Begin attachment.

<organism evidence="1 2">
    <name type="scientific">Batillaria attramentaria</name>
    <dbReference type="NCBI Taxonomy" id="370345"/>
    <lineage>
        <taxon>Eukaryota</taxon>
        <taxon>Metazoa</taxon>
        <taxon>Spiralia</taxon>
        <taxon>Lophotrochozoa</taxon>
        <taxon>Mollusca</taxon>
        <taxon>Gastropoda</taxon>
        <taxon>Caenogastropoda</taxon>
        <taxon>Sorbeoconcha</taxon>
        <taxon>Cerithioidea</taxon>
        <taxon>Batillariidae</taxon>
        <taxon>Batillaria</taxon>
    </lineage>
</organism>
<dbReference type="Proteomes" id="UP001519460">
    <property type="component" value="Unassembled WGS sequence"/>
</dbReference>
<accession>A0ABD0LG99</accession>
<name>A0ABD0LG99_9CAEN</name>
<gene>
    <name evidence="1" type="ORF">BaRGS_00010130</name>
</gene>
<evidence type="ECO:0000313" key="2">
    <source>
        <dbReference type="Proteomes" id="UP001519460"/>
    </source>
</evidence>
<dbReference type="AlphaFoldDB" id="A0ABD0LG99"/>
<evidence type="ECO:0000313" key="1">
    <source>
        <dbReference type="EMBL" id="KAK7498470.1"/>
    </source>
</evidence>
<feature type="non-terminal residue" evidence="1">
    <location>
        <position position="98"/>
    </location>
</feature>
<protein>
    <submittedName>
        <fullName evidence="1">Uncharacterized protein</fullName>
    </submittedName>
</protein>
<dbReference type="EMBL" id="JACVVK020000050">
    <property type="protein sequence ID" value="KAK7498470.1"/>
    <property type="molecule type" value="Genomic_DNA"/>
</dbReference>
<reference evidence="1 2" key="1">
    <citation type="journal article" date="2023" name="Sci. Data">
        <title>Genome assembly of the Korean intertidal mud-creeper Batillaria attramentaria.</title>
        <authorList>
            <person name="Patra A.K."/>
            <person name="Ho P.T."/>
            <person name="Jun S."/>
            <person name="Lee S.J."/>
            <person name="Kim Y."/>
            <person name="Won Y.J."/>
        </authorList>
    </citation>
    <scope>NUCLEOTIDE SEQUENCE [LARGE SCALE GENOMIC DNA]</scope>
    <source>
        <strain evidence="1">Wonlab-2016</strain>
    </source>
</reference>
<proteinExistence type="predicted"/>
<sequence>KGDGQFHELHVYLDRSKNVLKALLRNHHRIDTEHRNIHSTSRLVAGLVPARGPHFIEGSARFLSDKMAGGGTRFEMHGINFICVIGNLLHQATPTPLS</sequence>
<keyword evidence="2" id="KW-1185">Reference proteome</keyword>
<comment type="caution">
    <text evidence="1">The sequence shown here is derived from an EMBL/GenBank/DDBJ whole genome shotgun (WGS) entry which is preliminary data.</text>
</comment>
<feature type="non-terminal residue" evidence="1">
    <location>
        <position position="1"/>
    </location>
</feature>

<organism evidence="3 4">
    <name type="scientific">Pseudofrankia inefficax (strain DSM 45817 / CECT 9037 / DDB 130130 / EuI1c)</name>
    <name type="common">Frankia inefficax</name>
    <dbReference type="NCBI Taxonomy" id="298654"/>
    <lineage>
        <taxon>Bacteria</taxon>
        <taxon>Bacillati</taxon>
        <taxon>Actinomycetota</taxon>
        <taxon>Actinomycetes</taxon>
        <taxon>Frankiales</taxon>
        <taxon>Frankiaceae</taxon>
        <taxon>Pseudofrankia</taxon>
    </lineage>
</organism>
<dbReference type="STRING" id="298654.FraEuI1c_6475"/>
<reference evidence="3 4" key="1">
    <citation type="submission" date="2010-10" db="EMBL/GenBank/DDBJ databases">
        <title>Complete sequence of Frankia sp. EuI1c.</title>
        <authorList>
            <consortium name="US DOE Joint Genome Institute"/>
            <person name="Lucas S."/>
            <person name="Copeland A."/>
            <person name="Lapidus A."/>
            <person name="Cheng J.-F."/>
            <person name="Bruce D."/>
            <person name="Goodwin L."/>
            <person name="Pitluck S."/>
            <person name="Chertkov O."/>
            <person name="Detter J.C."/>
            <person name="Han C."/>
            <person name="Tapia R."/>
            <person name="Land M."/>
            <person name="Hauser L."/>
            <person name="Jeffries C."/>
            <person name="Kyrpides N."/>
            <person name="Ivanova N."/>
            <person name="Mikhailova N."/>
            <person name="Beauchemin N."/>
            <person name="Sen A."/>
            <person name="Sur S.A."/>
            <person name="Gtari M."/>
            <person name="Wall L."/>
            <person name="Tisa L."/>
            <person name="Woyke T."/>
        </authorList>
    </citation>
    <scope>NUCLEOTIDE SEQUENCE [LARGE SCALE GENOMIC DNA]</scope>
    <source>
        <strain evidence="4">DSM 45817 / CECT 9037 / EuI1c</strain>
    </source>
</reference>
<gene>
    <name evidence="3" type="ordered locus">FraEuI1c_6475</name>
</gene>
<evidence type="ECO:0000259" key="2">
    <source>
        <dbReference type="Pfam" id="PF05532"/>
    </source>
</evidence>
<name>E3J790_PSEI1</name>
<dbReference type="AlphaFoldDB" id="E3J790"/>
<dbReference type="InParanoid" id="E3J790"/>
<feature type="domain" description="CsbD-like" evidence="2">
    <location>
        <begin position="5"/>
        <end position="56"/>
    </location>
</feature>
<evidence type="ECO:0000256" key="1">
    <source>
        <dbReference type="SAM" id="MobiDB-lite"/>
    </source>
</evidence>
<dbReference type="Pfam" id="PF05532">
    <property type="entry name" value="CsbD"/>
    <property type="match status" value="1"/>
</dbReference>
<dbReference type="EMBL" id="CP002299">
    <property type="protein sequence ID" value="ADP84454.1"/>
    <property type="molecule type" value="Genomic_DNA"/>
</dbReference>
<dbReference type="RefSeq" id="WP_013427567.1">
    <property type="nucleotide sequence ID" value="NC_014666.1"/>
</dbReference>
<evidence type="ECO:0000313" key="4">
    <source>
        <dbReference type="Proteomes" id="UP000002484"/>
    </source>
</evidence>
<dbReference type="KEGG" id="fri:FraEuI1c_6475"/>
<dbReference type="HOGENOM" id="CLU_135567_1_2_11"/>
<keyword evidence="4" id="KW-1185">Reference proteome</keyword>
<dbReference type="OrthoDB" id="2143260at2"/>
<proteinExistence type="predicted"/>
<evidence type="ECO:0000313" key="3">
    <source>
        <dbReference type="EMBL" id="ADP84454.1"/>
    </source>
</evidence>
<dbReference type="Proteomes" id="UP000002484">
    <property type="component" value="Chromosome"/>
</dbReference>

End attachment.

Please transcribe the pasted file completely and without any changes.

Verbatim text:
<organism evidence="1 2">
    <name type="scientific">Batillaria attramentaria</name>
    <dbReference type="NCBI Taxonomy" id="370345"/>
    <lineage>
        <taxon>Eukaryota</taxon>
        <taxon>Metazoa</taxon>
        <taxon>Spiralia</taxon>
        <taxon>Lophotrochozoa</taxon>
        <taxon>Mollusca</taxon>
        <taxon>Gastropoda</taxon>
        <taxon>Caenogastropoda</taxon>
        <taxon>Sorbeoconcha</taxon>
        <taxon>Cerithioidea</taxon>
        <taxon>Batillariidae</taxon>
        <taxon>Batillaria</taxon>
    </lineage>
</organism>
<dbReference type="Proteomes" id="UP001519460">
    <property type="component" value="Unassembled WGS sequence"/>
</dbReference>
<accession>A0ABD0LG99</accession>
<name>A0ABD0LG99_9CAEN</name>
<gene>
    <name evidence="1" type="ORF">BaRGS_00010130</name>
</gene>
<evidence type="ECO:0000313" key="2">
    <source>
        <dbReference type="Proteomes" id="UP001519460"/>
    </source>
</evidence>
<dbReference type="AlphaFoldDB" id="A0ABD0LG99"/>
<evidence type="ECO:0000313" key="1">
    <source>
        <dbReference type="EMBL" id="KAK7498470.1"/>
    </source>
</evidence>
<feature type="non-terminal residue" evidence="1">
    <location>
        <position position="98"/>
    </location>
</feature>
<protein>
    <submittedName>
        <fullName evidence="1">Uncharacterized protein</fullName>
    </submittedName>
</protein>
<dbReference type="EMBL" id="JACVVK020000050">
    <property type="protein sequence ID" value="KAK7498470.1"/>
    <property type="molecule type" value="Genomic_DNA"/>
</dbReference>
<reference evidence="1 2" key="1">
    <citation type="journal article" date="2023" name="Sci. Data">
        <title>Genome assembly of the Korean intertidal mud-creeper Batillaria attramentaria.</title>
        <authorList>
            <person name="Patra A.K."/>
            <person name="Ho P.T."/>
            <person name="Jun S."/>
            <person name="Lee S.J."/>
            <person name="Kim Y."/>
            <person name="Won Y.J."/>
        </authorList>
    </citation>
    <scope>NUCLEOTIDE SEQUENCE [LARGE SCALE GENOMIC DNA]</scope>
    <source>
        <strain evidence="1">Wonlab-2016</strain>
    </source>
</reference>
<proteinExistence type="predicted"/>
<sequence>KGDGQFHELHVYLDRSKNVLKALLRNHHRIDTEHRNIHSTSRLVAGLVPARGPHFIEGSARFLSDKMAGGGTRFEMHGINFICVIGNLLHQATPTPLS</sequence>
<keyword evidence="2" id="KW-1185">Reference proteome</keyword>
<comment type="caution">
    <text evidence="1">The sequence shown here is derived from an EMBL/GenBank/DDBJ whole genome shotgun (WGS) entry which is preliminary data.</text>
</comment>
<feature type="non-terminal residue" evidence="1">
    <location>
        <position position="1"/>
    </location>
</feature>

<organism evidence="3 4">
    <name type="scientific">Pseudofrankia inefficax (strain DSM 45817 / CECT 9037 / DDB 130130 / EuI1c)</name>
    <name type="common">Frankia inefficax</name>
    <dbReference type="NCBI Taxonomy" id="298654"/>
    <lineage>
        <taxon>Bacteria</taxon>
        <taxon>Bacillati</taxon>
        <taxon>Actinomycetota</taxon>
        <taxon>Actinomycetes</taxon>
        <taxon>Frankiales</taxon>
        <taxon>Frankiaceae</taxon>
        <taxon>Pseudofrankia</taxon>
    </lineage>
</organism>
<dbReference type="STRING" id="298654.FraEuI1c_6475"/>
<reference evidence="3 4" key="1">
    <citation type="submission" date="2010-10" db="EMBL/GenBank/DDBJ databases">
        <title>Complete sequence of Frankia sp. EuI1c.</title>
        <authorList>
            <consortium name="US DOE Joint Genome Institute"/>
            <person name="Lucas S."/>
            <person name="Copeland A."/>
            <person name="Lapidus A."/>
            <person name="Cheng J.-F."/>
            <person name="Bruce D."/>
            <person name="Goodwin L."/>
            <person name="Pitluck S."/>
            <person name="Chertkov O."/>
            <person name="Detter J.C."/>
            <person name="Han C."/>
            <person name="Tapia R."/>
            <person name="Land M."/>
            <person name="Hauser L."/>
            <person name="Jeffries C."/>
            <person name="Kyrpides N."/>
            <person name="Ivanova N."/>
            <person name="Mikhailova N."/>
            <person name="Beauchemin N."/>
            <person name="Sen A."/>
            <person name="Sur S.A."/>
            <person name="Gtari M."/>
            <person name="Wall L."/>
            <person name="Tisa L."/>
            <person name="Woyke T."/>
        </authorList>
    </citation>
    <scope>NUCLEOTIDE SEQUENCE [LARGE SCALE GENOMIC DNA]</scope>
    <source>
        <strain evidence="4">DSM 45817 / CECT 9037 / EuI1c</strain>
    </source>
</reference>
<gene>
    <name evidence="3" type="ordered locus">FraEuI1c_6475</name>
</gene>
<evidence type="ECO:0000259" key="2">
    <source>
        <dbReference type="Pfam" id="PF05532"/>
    </source>
</evidence>
<name>E3J790_PSEI1</name>
<dbReference type="AlphaFoldDB" id="E3J790"/>
<dbReference type="InParanoid" id="E3J790"/>
<feature type="domain" description="CsbD-like" evidence="2">
    <location>
        <begin position="5"/>
        <end position="56"/>
    </location>
</feature>
<evidence type="ECO:0000256" key="1">
    <source>
        <dbReference type="SAM" id="MobiDB-lite"/>
    </source>
</evidence>
<dbReference type="Pfam" id="PF05532">
    <property type="entry name" value="CsbD"/>
    <property type="match status" value="1"/>
</dbReference>
<dbReference type="EMBL" id="CP002299">
    <property type="protein sequence ID" value="ADP84454.1"/>
    <property type="molecule type" value="Genomic_DNA"/>
</dbReference>
<dbReference type="RefSeq" id="WP_013427567.1">
    <property type="nucleotide sequence ID" value="NC_014666.1"/>
</dbReference>
<evidence type="ECO:0000313" key="4">
    <source>
        <dbReference type="Proteomes" id="UP000002484"/>
    </source>
</evidence>
<dbReference type="KEGG" id="fri:FraEuI1c_6475"/>
<dbReference type="HOGENOM" id="CLU_135567_1_2_11"/>
<keyword evidence="4" id="KW-1185">Reference proteome</keyword>
<dbReference type="OrthoDB" id="2143260at2"/>
<proteinExistence type="predicted"/>
<evidence type="ECO:0000313" key="3">
    <source>
        <dbReference type="EMBL" id="ADP84454.1"/>
    </source>
</evidence>
<dbReference type="Proteomes" id="UP000002484">
    <property type="component" value="Chromosome"/>
</dbReference>